5 Writing Tips Learned From Kids

There’s nothing worse than a blank page, the impulse to create and the fizzle, crack and pop as your energies diffuse into frustration. It used to be so easy, but as we grow up we tend to complicate the process of writing with our expectations of perfection, the desire to control the narrative and the inclination towards complex plots before hitting on the basics. Before you know it, you’re dragging your readers along with a few lines of forced text and screaming about your misplaced mojo. If this sounds familiar, it’s probably time to rewind.

Kids are intimidated by blank pages too, but they have less holding them back once they get started. Writers can learn a lot from children – they have limitless imaginations, bundles of creative energy and only a fraction of the self-awareness that we tiresome adults have developed. Here are some creative writing tips for those wordsmiths struggling to find their flow, cherry picked from observations of primary school children visiting the Fighting Words*creative writing centre in Dublin.

There’s no need for happy endings

Blog Post 3. Happy Endin

Like adults, kids are influenced by the world around them – their favourite story books, video games, foods and more often than not their pets – but this doesn’t necessarily shape the narrative structure of their stories. If a boy called Billy has to choose between rescuing his best-buddy the talking pineapple-head – who is haemorrhaging juice after a hungry so-and-so took a bite out of him – and getting his hands on the prized ‘iPhone 300million’, primary school students have no problem taking Billy’s decision away from the moral constraints of this world and conjuring surprising and fantastical endings. This is important, because it is too easy to write clichéd, two-dimensional stories that fall into well-worn narratives – this can cause a lot of frustration for writers, which totally stunts all that creative activity in the right-side of our brains. Next time you’re wrestling with a blank page consciously try to free your mind from the cultural norms that complicate your thoughts – imagine you’re six, that anything is possible and you’ll be laughing.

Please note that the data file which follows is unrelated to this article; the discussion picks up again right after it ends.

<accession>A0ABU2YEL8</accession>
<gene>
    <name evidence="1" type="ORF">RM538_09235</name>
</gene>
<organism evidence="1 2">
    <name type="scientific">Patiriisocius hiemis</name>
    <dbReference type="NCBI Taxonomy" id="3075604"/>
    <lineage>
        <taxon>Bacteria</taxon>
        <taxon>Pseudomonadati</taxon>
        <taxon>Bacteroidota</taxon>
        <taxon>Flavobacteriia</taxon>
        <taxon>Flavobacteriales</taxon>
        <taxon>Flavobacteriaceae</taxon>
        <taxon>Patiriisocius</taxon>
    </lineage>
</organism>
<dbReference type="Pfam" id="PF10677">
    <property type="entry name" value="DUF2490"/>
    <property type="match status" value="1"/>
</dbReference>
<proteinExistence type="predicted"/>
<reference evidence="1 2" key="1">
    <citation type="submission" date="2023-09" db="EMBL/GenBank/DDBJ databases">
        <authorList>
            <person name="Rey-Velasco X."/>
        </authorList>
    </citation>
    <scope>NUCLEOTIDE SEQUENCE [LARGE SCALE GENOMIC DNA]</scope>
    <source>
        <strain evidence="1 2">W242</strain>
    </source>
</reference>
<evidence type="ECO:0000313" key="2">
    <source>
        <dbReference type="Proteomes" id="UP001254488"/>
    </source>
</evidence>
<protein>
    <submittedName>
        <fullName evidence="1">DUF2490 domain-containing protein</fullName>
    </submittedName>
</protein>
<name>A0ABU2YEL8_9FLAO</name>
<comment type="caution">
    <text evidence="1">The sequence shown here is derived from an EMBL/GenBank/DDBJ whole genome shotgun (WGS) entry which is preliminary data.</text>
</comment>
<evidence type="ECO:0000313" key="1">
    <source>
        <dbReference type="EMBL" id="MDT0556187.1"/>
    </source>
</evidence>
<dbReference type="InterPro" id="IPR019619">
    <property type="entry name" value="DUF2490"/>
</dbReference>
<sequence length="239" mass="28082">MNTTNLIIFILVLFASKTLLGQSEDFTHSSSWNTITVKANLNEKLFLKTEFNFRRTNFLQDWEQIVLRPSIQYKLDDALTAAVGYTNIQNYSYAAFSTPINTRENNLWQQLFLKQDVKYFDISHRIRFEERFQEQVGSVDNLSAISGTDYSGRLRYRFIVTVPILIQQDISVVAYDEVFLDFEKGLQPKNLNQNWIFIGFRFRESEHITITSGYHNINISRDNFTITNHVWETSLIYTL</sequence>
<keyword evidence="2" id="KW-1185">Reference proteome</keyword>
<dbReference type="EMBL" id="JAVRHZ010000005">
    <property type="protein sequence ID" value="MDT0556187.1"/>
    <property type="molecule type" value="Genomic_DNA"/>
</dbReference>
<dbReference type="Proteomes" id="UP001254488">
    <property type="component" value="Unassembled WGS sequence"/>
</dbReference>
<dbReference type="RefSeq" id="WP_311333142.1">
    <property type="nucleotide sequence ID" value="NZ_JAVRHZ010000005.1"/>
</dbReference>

Write what you want – forget everyone else 

Blog Post 3. Write What yoou Want

Kids own their stories. Once they get going, there’s no need for prompts – with ideas flying they will write their story exactly as they want to… So there. This is great and would be a helpful attitude to adopt for those writers that get caught-up wondering what their readers will think. Stay true to your artistic intuition in order to let the story flow and fill those blank pages with the zeal of a seven-year-old! You can edit the story as much as you like once the first draft is complete – so worry about commercial or social expectations afterwards. Fighting Words emphasises the importance of enabling children to think freely, writing original stories and simply getting those whacky ideas onto the page – a brilliant strategy for any struggling writer.

If you’re stuck, draw a picture…

Blog Post 3. Draw a pic